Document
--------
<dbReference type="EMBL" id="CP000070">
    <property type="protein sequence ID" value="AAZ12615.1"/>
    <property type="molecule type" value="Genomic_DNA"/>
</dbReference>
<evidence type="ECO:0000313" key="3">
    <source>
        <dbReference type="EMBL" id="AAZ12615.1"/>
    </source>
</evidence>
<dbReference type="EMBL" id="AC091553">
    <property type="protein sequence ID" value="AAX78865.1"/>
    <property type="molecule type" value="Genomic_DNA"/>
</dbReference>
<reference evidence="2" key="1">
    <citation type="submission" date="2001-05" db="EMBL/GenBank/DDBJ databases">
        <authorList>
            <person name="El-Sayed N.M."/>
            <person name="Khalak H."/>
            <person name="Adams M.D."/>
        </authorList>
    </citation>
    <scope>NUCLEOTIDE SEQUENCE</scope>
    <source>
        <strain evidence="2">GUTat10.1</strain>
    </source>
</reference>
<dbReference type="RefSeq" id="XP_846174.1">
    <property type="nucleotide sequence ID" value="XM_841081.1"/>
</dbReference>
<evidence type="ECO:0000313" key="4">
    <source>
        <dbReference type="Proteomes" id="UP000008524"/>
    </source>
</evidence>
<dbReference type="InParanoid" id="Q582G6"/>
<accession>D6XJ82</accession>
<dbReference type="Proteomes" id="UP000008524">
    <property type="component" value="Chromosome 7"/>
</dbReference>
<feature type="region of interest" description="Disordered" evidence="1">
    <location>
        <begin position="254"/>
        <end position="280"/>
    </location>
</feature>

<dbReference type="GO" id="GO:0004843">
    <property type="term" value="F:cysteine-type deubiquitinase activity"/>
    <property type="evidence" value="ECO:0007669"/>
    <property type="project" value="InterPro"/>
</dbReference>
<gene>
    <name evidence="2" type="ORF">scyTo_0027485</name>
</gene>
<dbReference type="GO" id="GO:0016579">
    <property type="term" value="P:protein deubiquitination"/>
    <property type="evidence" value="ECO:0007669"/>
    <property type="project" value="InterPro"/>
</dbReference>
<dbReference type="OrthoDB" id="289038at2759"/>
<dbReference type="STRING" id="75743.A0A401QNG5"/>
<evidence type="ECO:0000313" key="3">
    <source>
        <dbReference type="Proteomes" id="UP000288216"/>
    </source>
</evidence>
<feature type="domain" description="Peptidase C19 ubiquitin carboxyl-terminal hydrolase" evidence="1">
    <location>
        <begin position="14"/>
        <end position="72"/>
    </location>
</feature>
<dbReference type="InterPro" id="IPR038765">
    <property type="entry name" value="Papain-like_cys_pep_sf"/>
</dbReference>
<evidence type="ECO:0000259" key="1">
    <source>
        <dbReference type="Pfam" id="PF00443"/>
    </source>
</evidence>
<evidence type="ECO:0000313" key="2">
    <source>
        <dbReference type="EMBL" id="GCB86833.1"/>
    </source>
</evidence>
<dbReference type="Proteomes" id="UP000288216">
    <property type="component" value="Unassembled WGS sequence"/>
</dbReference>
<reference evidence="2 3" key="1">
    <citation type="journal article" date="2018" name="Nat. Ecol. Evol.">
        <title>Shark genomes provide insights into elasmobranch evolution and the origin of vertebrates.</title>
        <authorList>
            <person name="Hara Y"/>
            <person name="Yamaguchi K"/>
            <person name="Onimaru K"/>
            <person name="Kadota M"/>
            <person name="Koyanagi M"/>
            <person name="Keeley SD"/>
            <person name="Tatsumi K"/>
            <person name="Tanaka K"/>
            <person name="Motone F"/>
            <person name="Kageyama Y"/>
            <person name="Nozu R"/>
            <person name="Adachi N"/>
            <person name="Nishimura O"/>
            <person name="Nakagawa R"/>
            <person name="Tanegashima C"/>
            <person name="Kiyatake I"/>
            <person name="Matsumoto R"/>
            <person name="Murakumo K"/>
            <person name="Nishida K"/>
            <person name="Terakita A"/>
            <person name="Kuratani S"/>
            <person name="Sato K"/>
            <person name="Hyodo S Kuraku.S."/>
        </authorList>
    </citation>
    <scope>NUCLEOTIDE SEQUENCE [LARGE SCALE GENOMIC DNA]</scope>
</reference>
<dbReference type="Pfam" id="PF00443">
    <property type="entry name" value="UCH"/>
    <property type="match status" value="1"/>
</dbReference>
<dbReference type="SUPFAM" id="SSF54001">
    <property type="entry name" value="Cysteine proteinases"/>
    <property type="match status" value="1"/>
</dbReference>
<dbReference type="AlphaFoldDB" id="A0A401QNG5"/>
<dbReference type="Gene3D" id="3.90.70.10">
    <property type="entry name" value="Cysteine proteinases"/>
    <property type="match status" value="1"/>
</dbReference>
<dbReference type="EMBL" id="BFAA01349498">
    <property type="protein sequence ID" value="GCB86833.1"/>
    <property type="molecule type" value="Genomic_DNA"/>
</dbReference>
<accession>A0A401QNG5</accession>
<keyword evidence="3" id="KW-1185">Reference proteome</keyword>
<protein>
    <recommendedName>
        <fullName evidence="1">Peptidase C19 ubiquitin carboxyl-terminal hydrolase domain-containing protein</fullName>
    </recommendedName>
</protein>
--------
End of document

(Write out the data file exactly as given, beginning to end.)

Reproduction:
<dbReference type="EMBL" id="CP000070">
    <property type="protein sequence ID" value="AAZ12615.1"/>
    <property type="molecule type" value="Genomic_DNA"/>
</dbReference>
<evidence type="ECO:0000313" key="3">
    <source>
        <dbReference type="EMBL" id="AAZ12615.1"/>
    </source>
</evidence>
<dbReference type="EMBL" id="AC091553">
    <property type="protein sequence ID" value="AAX78865.1"/>
    <property type="molecule type" value="Genomic_DNA"/>
</dbReference>
<reference evidence="2" key="1">
    <citation type="submission" date="2001-05" db="EMBL/GenBank/DDBJ databases">
        <authorList>
            <person name="El-Sayed N.M."/>
            <person name="Khalak H."/>
            <person name="Adams M.D."/>
        </authorList>
    </citation>
    <scope>NUCLEOTIDE SEQUENCE</scope>
    <source>
        <strain evidence="2">GUTat10.1</strain>
    </source>
</reference>
<dbReference type="RefSeq" id="XP_846174.1">
    <property type="nucleotide sequence ID" value="XM_841081.1"/>
</dbReference>
<evidence type="ECO:0000313" key="4">
    <source>
        <dbReference type="Proteomes" id="UP000008524"/>
    </source>
</evidence>
<dbReference type="InParanoid" id="Q582G6"/>
<accession>D6XJ82</accession>
<dbReference type="Proteomes" id="UP000008524">
    <property type="component" value="Chromosome 7"/>
</dbReference>
<feature type="region of interest" description="Disordered" evidence="1">
    <location>
        <begin position="254"/>
        <end position="280"/>
    </location>
</feature>

<dbReference type="GO" id="GO:0004843">
    <property type="term" value="F:cysteine-type deubiquitinase activity"/>
    <property type="evidence" value="ECO:0007669"/>
    <property type="project" value="InterPro"/>
</dbReference>
<gene>
    <name evidence="2" type="ORF">scyTo_0027485</name>
</gene>
<dbReference type="GO" id="GO:0016579">
    <property type="term" value="P:protein deubiquitination"/>
    <property type="evidence" value="ECO:0007669"/>
    <property type="project" value="InterPro"/>
</dbReference>
<dbReference type="OrthoDB" id="289038at2759"/>
<dbReference type="STRING" id="75743.A0A401QNG5"/>
<evidence type="ECO:0000313" key="3">
    <source>
        <dbReference type="Proteomes" id="UP000288216"/>
    </source>
</evidence>
<feature type="domain" description="Peptidase C19 ubiquitin carboxyl-terminal hydrolase" evidence="1">
    <location>
        <begin position="14"/>
        <end position="72"/>
    </location>
</feature>
<dbReference type="InterPro" id="IPR038765">
    <property type="entry name" value="Papain-like_cys_pep_sf"/>
</dbReference>
<evidence type="ECO:0000259" key="1">
    <source>
        <dbReference type="Pfam" id="PF00443"/>
    </source>
</evidence>
<evidence type="ECO:0000313" key="2">
    <source>
        <dbReference type="EMBL" id="GCB86833.1"/>
    </source>
</evidence>
<dbReference type="Proteomes" id="UP000288216">
    <property type="component" value="Unassembled WGS sequence"/>
</dbReference>
<reference evidence="2 3" key="1">
    <citation type="journal article" date="2018" name="Nat. Ecol. Evol.">
        <title>Shark genomes provide insights into elasmobranch evolution and the origin of vertebrates.</title>
        <authorList>
            <person name="Hara Y"/>
            <person name="Yamaguchi K"/>
            <person name="Onimaru K"/>
            <person name="Kadota M"/>
            <person name="Koyanagi M"/>
            <person name="Keeley SD"/>
            <person name="Tatsumi K"/>
            <person name="Tanaka K"/>
            <person name="Motone F"/>
            <person name="Kageyama Y"/>
            <person name="Nozu R"/>
            <person name="Adachi N"/>
            <person name="Nishimura O"/>
            <person name="Nakagawa R"/>
            <person name="Tanegashima C"/>
            <person name="Kiyatake I"/>
            <person name="Matsumoto R"/>
            <person name="Murakumo K"/>
            <person name="Nishida K"/>
            <person name="Terakita A"/>
            <person name="Kuratani S"/>
            <person name="Sato K"/>
            <person name="Hyodo S Kuraku.S."/>
        </authorList>
    </citation>
    <scope>NUCLEOTIDE SEQUENCE [LARGE SCALE GENOMIC DNA]</scope>
</reference>
<dbReference type="Pfam" id="PF00443">
    <property type="entry name" value="UCH"/>
    <property type="match status" value="1"/>
</dbReference>
<dbReference type="SUPFAM" id="SSF54001">
    <property type="entry name" value="Cysteine proteinases"/>
    <property type="match status" value="1"/>
</dbReference>
<dbReference type="AlphaFoldDB" id="A0A401QNG5"/>
<dbReference type="Gene3D" id="3.90.70.10">
    <property type="entry name" value="Cysteine proteinases"/>
    <property type="match status" value="1"/>
</dbReference>
<dbReference type="EMBL" id="BFAA01349498">
    <property type="protein sequence ID" value="GCB86833.1"/>
    <property type="molecule type" value="Genomic_DNA"/>
</dbReference>
<accession>A0A401QNG5</accession>
<keyword evidence="3" id="KW-1185">Reference proteome</keyword>
<protein>
    <recommendedName>
        <fullName evidence="1">Peptidase C19 ubiquitin carboxyl-terminal hydrolase domain-containing protein</fullName>
    </recommendedName>
</protein>